location: publications / books / Justice Behind the Walls / Sector 2 / Chapter 4 The Life and Death of the Electric Man / The Defences Case

Mr. Tremblay was asked by Defence counsel whether he knew if Mr. Allen was armed at the time he spoke to him in the courtyard. Mr. Tremblay testified that Mr. Allen had showed him a small butter knife, taken from the staff dining room, which had been sharpened and mounted in a handle. Mr. Tremblay recounted his efforts to dissuade Mr. Allen from doing this: "We have other enemies to deal with who are young, strong and healthy." In the course of this discussion, Dale Curran came over and told Mr. Tremblay that he should let Mr. Allen deal with this in his own way. Since it was now clear that Mr. Allen would not back away, it was suggested that "to do the job" he would need a bigger knife than the one he had. Mr. Tremblay testified that at this point he asked Ralph Moore, who had joined the conversation, to go get "the chopper." The chopper was a twelve-inch blade from a heavy-duty paper cutter, sharpened and stashed in the prison grounds. Mr. Allen then handed over the small knife he had, and Mr. Tremblay and Mr. Moore went into C unit. While they were there, the confrontation between Mr. Allen and Mr. MacDonald took place. The doors to the courtyard were locked, and Mr. Tremblay was trapped inside and did not see the fight.

Mr. Tremblay was asked for his reaction when he found out that Mr. Allen had been stabbed and was on his way to hospital.

I was shocked. No one could convince me that that guy could kill Gary Allen. Gary Allen was a good fighter, he always trained and he was good with his legs and he was very strong. I didn't believe that a fifty-two-year-old guy with a pot [belly] could do that. But for me and most of the guys I know, even with two or three shanks, we couldn't win a fight with Gary Allen. I was also disappointed. I hoped he would win. He was my friend.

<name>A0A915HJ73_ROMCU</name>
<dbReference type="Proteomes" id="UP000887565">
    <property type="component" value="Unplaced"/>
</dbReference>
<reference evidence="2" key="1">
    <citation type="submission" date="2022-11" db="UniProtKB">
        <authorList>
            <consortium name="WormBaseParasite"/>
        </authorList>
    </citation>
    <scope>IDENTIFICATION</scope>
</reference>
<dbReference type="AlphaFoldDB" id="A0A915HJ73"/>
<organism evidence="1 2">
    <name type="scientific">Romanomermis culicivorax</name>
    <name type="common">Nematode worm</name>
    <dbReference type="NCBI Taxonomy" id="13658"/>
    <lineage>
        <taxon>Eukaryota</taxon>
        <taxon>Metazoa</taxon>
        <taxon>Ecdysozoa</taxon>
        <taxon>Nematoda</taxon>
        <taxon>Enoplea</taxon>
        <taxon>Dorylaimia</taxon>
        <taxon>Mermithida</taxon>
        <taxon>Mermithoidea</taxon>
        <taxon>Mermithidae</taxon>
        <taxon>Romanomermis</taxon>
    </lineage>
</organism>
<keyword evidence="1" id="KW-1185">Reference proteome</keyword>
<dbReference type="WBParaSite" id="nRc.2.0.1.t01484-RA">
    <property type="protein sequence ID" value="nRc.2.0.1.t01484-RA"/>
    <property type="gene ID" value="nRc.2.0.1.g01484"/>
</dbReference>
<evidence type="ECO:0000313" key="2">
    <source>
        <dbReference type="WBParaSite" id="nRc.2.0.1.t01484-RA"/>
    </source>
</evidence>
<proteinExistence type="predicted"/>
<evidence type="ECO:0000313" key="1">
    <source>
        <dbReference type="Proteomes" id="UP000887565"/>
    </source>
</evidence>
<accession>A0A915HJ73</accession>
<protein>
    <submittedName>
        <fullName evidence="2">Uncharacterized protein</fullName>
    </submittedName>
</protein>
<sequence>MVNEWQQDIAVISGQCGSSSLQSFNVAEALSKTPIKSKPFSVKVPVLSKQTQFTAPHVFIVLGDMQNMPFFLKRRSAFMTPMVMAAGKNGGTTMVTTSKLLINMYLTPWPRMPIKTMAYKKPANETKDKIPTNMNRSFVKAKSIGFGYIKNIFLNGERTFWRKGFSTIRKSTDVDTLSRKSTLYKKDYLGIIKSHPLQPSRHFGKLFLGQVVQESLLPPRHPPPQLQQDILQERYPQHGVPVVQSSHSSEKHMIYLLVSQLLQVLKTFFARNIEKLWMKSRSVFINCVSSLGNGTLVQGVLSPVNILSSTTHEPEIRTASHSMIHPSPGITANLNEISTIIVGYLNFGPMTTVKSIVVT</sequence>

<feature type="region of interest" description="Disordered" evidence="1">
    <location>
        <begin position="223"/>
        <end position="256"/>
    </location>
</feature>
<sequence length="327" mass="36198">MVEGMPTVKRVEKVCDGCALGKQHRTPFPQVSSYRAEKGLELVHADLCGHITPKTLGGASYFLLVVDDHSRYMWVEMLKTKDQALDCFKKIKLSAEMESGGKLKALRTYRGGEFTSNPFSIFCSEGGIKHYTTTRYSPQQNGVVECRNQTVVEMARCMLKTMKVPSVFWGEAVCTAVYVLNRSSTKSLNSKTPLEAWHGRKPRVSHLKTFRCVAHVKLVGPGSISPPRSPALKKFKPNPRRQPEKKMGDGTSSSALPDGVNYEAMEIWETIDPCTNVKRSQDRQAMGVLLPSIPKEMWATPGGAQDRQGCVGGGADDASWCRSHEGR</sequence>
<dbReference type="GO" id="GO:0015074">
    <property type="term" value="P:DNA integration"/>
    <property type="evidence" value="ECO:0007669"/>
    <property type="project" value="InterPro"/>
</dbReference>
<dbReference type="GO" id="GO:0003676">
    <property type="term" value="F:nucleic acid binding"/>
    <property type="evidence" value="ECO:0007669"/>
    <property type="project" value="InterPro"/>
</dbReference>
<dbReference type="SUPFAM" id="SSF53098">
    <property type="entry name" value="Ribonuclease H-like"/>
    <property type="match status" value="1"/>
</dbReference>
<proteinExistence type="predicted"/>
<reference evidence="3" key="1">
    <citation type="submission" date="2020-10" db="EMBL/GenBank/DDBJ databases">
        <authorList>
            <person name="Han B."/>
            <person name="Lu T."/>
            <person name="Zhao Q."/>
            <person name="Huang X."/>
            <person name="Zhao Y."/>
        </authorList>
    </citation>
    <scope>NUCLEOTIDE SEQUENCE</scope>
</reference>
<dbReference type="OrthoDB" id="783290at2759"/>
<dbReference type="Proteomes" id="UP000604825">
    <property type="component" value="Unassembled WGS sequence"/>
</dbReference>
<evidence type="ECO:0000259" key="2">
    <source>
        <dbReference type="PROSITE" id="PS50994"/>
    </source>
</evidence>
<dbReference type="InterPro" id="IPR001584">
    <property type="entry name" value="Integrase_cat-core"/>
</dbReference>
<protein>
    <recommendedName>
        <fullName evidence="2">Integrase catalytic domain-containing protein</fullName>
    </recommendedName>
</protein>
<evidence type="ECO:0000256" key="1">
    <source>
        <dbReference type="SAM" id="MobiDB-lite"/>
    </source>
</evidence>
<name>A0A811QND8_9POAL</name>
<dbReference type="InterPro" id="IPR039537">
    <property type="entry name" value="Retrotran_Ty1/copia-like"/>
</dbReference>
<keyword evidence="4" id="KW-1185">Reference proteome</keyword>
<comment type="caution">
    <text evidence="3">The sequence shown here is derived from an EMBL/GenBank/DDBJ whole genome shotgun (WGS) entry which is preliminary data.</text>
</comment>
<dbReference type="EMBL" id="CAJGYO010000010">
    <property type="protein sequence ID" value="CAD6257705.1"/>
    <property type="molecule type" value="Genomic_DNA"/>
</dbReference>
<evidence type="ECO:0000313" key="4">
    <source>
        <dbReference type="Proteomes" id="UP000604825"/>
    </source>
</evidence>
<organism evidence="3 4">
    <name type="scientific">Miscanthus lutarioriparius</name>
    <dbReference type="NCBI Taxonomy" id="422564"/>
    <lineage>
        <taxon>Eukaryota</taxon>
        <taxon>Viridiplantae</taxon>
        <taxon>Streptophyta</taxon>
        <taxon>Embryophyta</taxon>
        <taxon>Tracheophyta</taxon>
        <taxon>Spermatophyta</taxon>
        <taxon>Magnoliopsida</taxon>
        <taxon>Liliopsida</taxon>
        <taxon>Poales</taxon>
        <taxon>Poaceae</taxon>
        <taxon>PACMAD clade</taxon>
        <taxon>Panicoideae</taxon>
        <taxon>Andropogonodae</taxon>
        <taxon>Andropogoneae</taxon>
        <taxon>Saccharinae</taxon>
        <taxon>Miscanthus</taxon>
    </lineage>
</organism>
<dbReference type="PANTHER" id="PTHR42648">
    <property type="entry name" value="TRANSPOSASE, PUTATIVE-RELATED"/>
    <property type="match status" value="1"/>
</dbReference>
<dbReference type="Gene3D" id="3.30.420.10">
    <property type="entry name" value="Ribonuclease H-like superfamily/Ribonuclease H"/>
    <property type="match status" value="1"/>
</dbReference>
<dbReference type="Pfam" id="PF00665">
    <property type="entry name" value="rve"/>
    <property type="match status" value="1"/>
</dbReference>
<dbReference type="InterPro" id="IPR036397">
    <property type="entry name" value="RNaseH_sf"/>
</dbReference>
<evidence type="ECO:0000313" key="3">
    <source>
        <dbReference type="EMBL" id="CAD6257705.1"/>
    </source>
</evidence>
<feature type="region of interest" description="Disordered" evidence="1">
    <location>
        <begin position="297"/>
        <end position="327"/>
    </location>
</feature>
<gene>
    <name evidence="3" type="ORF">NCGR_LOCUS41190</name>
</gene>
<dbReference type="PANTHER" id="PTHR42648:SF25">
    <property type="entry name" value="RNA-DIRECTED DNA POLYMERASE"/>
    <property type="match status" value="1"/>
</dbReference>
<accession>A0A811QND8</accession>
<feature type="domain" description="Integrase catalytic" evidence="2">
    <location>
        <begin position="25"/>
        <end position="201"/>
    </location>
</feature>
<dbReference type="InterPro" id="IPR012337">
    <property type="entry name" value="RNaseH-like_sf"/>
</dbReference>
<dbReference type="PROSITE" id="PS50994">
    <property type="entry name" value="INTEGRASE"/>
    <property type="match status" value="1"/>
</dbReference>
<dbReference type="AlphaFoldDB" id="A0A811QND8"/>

Under cross-examination Mr. Tremblay was taken through his long record, and Mr. Crown counsel made much of the fact that his record included three charges of conspiracy to commit various crimes. The Mr. Crown's theory was that, just as Mr. Tremblay had conspired with others to commit criminal offences, so had he conspired with the prisoners who were testifying to concoct a common story in order to help Mr. MacDonald. Mr. Tremblay's response revealed the enormous gulf between the reality of a Crown counsel and that of Jean-Louis Tremblay.

Q: This conspiracy, what was that a conspiracy to do?

A: To rob banks. I have robbed banks since I was fourteen. That's what I do. I rob banks. I have conspirated all my life. I have planned to do crime all of my life.

Q: You mean that's your job?

A: Yes, that's my job.

As to the specific suggestion that he was in court to do Mr. MacDonald a favour, in the expectation of receiving a favour in return, Mr. Tremblay responded:

I don't need any favours from that guy. I spend my whole life in jail. I have been in the toughest and most dangerous penitentiaries in the country. I have seen all that there is to see. I do not need to do this to get favours. I have my own club. I have my own people. I have nothing to prove to no one. To come here and lie to help Hughie MacDonald will not help me. No one is going to say Mr. Tremblay came to court and lied and that he's a good guy. It would do nothing to increase my reputation as a tough guy. I don't need to be here. I hate courts. If I had my way this morning I would be in Kent smoking a spliff and taking it easy. I would not be here.